I tell waitress I can’t wait, sorry. Just five minutes, please, she says, and I can give you everything to go. Okay. All right. I’ll wait. I only agree because I’m getting Joel something too. I get it, pay, leave, jog back to venue. I enter via the front door, showing security my pass, see the toilet we have for our use, and make use of it. A Dead Forest Index are on, the room is busy. I fight through the crowd to backstage, deliver Joel his pizza. I’ve got a carton of soup for myself though when I’ll have time to eat it, I’ve no idea. I go into my pocket for my Sharpie pen but it is not there. Nor is the pocket, or the coat it is attached to, because I’ve left it in the restaurant. What the hell was I thinking?

I’ve no time to go now. I’ve set myself up in a side office so I get the setlist from Guitarist, type it up and print them out, pass them around, stick them to the stage where they’re supposed to be and check on band. Singer wants to use toilet but I’ll never get her through this crowd. Five minutes before stage I’m walking her outside through a fire escape, my phone-torch lighting the mud under our feet as she picks her way through it in three-inch heels. It’s really cold out here now. I wait for her, give her my jacket to put over her shoulders, bring her back through the torch-lit mud and get them all onstage. It’s a very busy room and the crowd are up for it. I watch two songs, then tell Joel I’m going back for my coat.

I’m out the fire exit again, through the mud. This is ridiculous. I run down there, grab it from the back of the seat I left it on, run back, fight through the crowd, meeting with some angry audience members who don’t want to let me past. They think I’m trying to get in front of them to see the show. I’m cursing everyone and everything under my breath. The show goes fine, and it’s over, and I know this is where the fun starts.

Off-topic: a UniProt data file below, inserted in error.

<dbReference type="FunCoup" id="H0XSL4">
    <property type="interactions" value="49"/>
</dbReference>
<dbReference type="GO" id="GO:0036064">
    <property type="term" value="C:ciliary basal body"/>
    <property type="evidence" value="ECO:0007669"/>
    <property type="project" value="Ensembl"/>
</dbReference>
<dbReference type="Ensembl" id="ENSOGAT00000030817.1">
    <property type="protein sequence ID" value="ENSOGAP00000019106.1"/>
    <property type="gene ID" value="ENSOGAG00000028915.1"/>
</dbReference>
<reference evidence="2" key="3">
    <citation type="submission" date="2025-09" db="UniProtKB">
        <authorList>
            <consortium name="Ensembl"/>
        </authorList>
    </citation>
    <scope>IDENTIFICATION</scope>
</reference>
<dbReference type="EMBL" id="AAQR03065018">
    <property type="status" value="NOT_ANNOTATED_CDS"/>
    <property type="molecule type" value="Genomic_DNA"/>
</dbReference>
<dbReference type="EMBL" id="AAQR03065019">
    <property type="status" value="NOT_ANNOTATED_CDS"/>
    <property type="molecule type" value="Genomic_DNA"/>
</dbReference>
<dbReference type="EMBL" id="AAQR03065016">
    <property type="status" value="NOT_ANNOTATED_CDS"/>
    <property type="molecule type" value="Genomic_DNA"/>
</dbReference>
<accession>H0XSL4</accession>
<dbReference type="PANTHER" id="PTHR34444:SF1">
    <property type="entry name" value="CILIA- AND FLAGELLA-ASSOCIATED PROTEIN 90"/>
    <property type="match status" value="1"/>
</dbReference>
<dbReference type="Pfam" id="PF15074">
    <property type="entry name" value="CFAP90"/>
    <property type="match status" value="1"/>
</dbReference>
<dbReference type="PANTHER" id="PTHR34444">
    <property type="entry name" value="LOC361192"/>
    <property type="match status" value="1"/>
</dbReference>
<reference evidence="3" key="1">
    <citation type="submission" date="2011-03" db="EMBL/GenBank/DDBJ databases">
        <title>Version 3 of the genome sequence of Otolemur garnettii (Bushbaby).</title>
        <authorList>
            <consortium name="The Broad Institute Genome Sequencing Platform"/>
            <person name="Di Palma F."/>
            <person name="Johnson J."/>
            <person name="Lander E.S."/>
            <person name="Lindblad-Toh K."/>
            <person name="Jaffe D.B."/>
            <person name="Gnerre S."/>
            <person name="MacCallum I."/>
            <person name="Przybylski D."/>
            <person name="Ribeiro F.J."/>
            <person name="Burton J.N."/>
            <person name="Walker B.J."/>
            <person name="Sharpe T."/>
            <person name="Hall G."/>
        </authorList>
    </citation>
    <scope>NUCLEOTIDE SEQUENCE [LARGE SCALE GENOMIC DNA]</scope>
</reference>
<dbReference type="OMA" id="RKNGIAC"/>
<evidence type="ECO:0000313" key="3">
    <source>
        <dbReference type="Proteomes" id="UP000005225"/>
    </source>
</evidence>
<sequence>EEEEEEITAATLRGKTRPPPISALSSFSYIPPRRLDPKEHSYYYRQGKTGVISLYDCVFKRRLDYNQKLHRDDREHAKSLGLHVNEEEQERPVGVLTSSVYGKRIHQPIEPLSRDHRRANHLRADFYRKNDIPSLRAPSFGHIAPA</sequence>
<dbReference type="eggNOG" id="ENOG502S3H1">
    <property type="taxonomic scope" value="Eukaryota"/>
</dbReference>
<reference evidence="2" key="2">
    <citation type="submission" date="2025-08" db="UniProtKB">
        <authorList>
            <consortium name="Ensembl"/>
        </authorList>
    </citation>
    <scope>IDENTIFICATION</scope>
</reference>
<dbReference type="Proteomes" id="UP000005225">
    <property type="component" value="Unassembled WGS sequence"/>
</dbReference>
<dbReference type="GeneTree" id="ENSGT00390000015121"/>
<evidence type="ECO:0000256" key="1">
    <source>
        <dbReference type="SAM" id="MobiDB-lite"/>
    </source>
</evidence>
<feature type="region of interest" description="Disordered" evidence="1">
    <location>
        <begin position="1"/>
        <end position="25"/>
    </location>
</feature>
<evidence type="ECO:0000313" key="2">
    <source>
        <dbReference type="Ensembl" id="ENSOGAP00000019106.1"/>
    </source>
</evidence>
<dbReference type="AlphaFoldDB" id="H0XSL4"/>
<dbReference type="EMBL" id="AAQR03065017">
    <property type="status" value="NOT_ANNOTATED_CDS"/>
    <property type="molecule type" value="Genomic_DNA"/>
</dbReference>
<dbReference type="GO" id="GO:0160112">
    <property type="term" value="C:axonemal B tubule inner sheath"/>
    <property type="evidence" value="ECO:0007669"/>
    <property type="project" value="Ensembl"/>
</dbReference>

A DJ starts playing obvious ‘80s post-rock and punk, very loudly through the PA and a club night springs up in front of us. Why does everyone think that because a band have a certain aesthetic that they and their audience is going to be dying to hear New Fucking Order after every fucking show or, whatever other industrial shite Manchester was churning out in 1980? The last time I saw the band dance it was to Lionel Richie in Milan after soundcheck. We all love Lionel Richie. Why the fuck can’t we have Lionel Richie after the show? And why does it have to be so fucking loud? I’m trying to work here. We’re all trying to work. I’m trying to count the merch and the merch money while everyone’s smoking around me, and grabbing me to get shit signed. The DJ’s absolutely banging out his music and I’ve had to put earplugs in, but now I can’t hear myself talk to Anna Paolo. This is my office, dammit. This is my place of work and I can’t hear what anyone’s saying to me and I can’t keep count of anything. Imagine you’re trying to finish up some emails in your office on a Tuesday afternoon and someone wheels a fucking nightclub and a bunch of drunk people in. I understand the economics of live venues better than most. I understand that club nights are where the money is, where the lifeline for a cash-strapped venue can be but right now, all I want is to do a Begbie on this bastard DJ.